In order to try to contain the obvious sexism and racism that this comic book-ization of storytelling engenders, the creators of same attempt to layer race, gender and sexual orientation over their characters like another layer of costuming. The question of a character's gender or race or sexual orientation becomes important not because of the reality of who the character is, but because of aesthetics. If the character is not straight, white and male, race, gender and sexual orientation then become the entirety of the character because of the superficiality of this type of story telling. It is this superficiality that leads to horrible mistakes - the use of "the magic Negro," the insistence that every female must inviolate and strong - and these mistakes affect how we view each other as human beings. Our ancestors, at least in their religious story telling, knew better.
All good story telling is based around character, and all good characters are honest. They are funny and flawed and full of hubris. They are vulnerable and scared and violent. They have many moments of doubt and, sometimes, a few moments of heroism. But above all, they are rich, and full, and just like the people standing in line at the grocery store or walking down the street.
Good characters have histories, including their experiences of their own race, gender and sexual orientation. These histories determine their actions. These actions shape the story. Character is eternal and eternally understandable, and it makes a story, even one thousands of years old involving apples and gods and hollow wooden horses, survive.
Continuing tech tribulations while watching Lady Gaga's riff on an Apple Bar Genius.
I need one of those right now.
Interrupting today's hiccuping internet service to share IT humor.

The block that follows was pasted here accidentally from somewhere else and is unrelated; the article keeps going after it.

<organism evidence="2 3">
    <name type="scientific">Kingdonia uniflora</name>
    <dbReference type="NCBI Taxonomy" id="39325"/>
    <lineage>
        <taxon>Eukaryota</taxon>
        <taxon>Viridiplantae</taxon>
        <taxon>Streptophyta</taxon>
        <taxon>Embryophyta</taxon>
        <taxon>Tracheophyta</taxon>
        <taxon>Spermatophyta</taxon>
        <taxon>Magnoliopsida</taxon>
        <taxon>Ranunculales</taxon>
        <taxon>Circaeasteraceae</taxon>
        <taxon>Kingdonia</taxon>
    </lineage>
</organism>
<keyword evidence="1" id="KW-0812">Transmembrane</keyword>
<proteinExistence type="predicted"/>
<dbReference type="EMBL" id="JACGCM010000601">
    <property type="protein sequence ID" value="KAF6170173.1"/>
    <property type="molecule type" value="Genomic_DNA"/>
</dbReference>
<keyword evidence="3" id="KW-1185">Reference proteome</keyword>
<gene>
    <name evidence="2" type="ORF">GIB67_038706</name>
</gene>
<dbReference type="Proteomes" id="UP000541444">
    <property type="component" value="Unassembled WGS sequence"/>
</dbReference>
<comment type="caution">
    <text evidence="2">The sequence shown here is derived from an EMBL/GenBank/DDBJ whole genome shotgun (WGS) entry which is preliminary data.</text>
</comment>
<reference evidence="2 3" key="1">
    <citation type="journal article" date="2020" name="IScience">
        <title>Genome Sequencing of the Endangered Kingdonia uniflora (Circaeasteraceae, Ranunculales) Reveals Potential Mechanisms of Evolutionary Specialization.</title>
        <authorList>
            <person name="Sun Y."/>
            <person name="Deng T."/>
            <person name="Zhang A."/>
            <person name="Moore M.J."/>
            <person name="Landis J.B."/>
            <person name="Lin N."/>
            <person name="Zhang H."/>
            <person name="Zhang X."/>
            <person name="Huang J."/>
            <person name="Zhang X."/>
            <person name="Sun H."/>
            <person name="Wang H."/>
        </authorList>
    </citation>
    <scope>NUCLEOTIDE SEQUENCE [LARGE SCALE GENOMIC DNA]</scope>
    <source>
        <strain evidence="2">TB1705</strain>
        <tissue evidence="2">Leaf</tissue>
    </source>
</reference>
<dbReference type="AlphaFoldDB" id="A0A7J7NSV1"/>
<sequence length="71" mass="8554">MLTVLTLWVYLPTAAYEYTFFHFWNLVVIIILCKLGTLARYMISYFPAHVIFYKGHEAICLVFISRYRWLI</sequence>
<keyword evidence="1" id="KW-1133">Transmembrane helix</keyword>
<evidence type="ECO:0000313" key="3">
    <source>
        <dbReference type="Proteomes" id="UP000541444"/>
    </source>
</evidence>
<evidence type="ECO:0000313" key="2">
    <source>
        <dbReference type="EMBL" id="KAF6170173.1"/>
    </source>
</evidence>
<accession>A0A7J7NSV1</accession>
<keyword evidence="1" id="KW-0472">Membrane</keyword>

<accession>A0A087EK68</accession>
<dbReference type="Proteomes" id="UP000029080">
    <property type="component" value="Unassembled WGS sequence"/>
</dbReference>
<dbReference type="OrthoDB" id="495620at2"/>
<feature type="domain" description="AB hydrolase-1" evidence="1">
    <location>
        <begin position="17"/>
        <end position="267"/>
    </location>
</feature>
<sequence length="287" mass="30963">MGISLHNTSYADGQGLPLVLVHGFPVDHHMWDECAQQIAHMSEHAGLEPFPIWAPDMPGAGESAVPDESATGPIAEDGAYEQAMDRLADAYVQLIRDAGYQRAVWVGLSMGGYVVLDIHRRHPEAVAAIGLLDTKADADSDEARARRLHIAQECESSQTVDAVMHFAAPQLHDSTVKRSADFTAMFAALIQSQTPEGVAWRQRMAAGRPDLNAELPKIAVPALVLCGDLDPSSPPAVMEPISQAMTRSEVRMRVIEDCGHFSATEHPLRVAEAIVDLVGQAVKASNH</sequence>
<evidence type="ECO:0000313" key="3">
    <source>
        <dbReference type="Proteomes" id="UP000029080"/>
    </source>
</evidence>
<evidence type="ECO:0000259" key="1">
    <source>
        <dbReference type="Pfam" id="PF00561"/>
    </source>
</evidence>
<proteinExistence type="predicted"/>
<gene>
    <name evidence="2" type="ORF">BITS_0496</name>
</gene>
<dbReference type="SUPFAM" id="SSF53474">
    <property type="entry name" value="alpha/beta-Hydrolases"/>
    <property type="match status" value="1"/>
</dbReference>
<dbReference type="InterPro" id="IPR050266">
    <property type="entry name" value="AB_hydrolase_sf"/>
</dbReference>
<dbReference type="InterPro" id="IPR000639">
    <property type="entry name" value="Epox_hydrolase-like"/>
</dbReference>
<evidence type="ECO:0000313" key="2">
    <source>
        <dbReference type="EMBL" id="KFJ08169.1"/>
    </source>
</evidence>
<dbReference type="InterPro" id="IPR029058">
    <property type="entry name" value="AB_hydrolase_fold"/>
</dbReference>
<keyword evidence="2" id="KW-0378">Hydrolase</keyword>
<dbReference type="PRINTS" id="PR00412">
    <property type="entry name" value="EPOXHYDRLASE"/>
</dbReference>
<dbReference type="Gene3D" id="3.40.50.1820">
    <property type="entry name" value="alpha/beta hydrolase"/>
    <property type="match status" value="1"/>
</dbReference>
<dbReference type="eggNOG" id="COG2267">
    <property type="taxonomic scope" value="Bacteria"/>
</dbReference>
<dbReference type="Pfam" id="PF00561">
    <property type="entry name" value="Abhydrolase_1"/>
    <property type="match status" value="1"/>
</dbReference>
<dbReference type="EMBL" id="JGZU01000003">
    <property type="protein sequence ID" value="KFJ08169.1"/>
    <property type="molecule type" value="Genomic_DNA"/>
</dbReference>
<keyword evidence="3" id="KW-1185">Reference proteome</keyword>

From the hilarious Brooklyn 99:
Earlier this year, when the skies were still gray and the streets were still icy, and we were all, still, wondering when spring would be sprung, I attended a pricey publishing 'do in NYC. Called "Tools of Change," it held hopes for a tenacious writer such as myself, hopes of being able to meet and greet with some of the best minds in publishing, to network with fellow book geeks, to fully and frankly imbibe the rarefied air of the tech savvy literati that predominate the talk of what's hot and what's not.
What I got, instead (after an admittedly enjoyable first session panel imploring publishers to see their industry as groups of real readers driven by the real love of real books), was a day spent in mind-numbing session after session of the whys and wherefores of school text book online collaboration in Denmark, thorough (and detailed, very, very detailed) walk throughs of font design, and lunch, which was something yummy, and Asian-spiced, with a considerable and enjoyable view. There was talk of code, and design, and book design, and book design for people with special needs (important, yes, and as a parent of two special needs children I do not discount its value), and there were literally more tech geeks per square foot than I'd seen in years. Not since my days of selling nonlinear editing software had I been so tech-geeked out.